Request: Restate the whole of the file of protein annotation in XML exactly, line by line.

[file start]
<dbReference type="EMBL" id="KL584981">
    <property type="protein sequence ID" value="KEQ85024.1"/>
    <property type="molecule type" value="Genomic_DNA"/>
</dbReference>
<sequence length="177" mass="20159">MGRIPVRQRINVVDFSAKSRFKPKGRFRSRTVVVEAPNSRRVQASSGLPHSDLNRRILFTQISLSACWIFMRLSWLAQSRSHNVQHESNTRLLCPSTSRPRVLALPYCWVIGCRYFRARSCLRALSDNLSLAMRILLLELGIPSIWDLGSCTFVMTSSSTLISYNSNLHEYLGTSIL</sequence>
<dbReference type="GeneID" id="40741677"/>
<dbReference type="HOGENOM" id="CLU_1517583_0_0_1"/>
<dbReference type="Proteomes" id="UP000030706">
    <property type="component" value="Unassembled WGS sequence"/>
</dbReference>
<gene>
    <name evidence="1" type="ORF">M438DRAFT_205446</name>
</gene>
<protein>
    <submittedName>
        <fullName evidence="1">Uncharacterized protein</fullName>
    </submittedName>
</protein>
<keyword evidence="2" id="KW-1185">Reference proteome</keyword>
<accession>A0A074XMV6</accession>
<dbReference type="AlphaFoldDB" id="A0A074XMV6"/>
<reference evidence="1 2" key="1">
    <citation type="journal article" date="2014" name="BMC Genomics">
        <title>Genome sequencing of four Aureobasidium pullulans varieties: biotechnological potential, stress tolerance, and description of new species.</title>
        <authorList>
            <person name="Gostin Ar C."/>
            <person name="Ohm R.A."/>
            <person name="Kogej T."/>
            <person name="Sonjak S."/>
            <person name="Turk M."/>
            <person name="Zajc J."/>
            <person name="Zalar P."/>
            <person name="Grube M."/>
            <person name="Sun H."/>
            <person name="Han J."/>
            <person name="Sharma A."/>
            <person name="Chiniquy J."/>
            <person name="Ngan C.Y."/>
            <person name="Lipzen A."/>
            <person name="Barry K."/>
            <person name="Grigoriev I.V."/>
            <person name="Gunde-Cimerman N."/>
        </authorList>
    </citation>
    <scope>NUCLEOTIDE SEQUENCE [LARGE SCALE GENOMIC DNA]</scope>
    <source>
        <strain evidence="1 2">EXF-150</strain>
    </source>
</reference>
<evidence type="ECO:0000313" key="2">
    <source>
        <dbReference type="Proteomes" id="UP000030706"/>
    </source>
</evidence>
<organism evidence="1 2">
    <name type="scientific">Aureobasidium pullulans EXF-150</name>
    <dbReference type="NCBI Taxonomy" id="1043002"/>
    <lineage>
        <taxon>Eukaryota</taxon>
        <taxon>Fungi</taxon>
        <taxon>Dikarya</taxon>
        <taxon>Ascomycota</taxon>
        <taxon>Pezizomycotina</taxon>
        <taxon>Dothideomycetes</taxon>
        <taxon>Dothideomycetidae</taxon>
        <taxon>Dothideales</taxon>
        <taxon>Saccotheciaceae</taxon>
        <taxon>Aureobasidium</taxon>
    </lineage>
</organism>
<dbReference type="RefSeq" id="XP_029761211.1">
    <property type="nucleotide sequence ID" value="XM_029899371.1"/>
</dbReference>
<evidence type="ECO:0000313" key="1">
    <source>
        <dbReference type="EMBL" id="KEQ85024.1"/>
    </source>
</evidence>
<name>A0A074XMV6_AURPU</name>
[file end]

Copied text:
<dbReference type="EMBL" id="KL584981">
    <property type="protein sequence ID" value="KEQ85024.1"/>
    <property type="molecule type" value="Genomic_DNA"/>
</dbReference>
<sequence length="177" mass="20159">MGRIPVRQRINVVDFSAKSRFKPKGRFRSRTVVVEAPNSRRVQASSGLPHSDLNRRILFTQISLSACWIFMRLSWLAQSRSHNVQHESNTRLLCPSTSRPRVLALPYCWVIGCRYFRARSCLRALSDNLSLAMRILLLELGIPSIWDLGSCTFVMTSSSTLISYNSNLHEYLGTSIL</sequence>
<dbReference type="GeneID" id="40741677"/>
<dbReference type="HOGENOM" id="CLU_1517583_0_0_1"/>
<dbReference type="Proteomes" id="UP000030706">
    <property type="component" value="Unassembled WGS sequence"/>
</dbReference>
<gene>
    <name evidence="1" type="ORF">M438DRAFT_205446</name>
</gene>
<protein>
    <submittedName>
        <fullName evidence="1">Uncharacterized protein</fullName>
    </submittedName>
</protein>
<keyword evidence="2" id="KW-1185">Reference proteome</keyword>
<accession>A0A074XMV6</accession>
<dbReference type="AlphaFoldDB" id="A0A074XMV6"/>
<reference evidence="1 2" key="1">
    <citation type="journal article" date="2014" name="BMC Genomics">
        <title>Genome sequencing of four Aureobasidium pullulans varieties: biotechnological potential, stress tolerance, and description of new species.</title>
        <authorList>
            <person name="Gostin Ar C."/>
            <person name="Ohm R.A."/>
            <person name="Kogej T."/>
            <person name="Sonjak S."/>
            <person name="Turk M."/>
            <person name="Zajc J."/>
            <person name="Zalar P."/>
            <person name="Grube M."/>
            <person name="Sun H."/>
            <person name="Han J."/>
            <person name="Sharma A."/>
            <person name="Chiniquy J."/>
            <person name="Ngan C.Y."/>
            <person name="Lipzen A."/>
            <person name="Barry K."/>
            <person name="Grigoriev I.V."/>
            <person name="Gunde-Cimerman N."/>
        </authorList>
    </citation>
    <scope>NUCLEOTIDE SEQUENCE [LARGE SCALE GENOMIC DNA]</scope>
    <source>
        <strain evidence="1 2">EXF-150</strain>
    </source>
</reference>
<evidence type="ECO:0000313" key="2">
    <source>
        <dbReference type="Proteomes" id="UP000030706"/>
    </source>
</evidence>
<organism evidence="1 2">
    <name type="scientific">Aureobasidium pullulans EXF-150</name>
    <dbReference type="NCBI Taxonomy" id="1043002"/>
    <lineage>
        <taxon>Eukaryota</taxon>
        <taxon>Fungi</taxon>
        <taxon>Dikarya</taxon>
        <taxon>Ascomycota</taxon>
        <taxon>Pezizomycotina</taxon>
        <taxon>Dothideomycetes</taxon>
        <taxon>Dothideomycetidae</taxon>
        <taxon>Dothideales</taxon>
        <taxon>Saccotheciaceae</taxon>
        <taxon>Aureobasidium</taxon>
    </lineage>
</organism>
<dbReference type="RefSeq" id="XP_029761211.1">
    <property type="nucleotide sequence ID" value="XM_029899371.1"/>
</dbReference>
<evidence type="ECO:0000313" key="1">
    <source>
        <dbReference type="EMBL" id="KEQ85024.1"/>
    </source>
</evidence>
<name>A0A074XMV6_AURPU</name>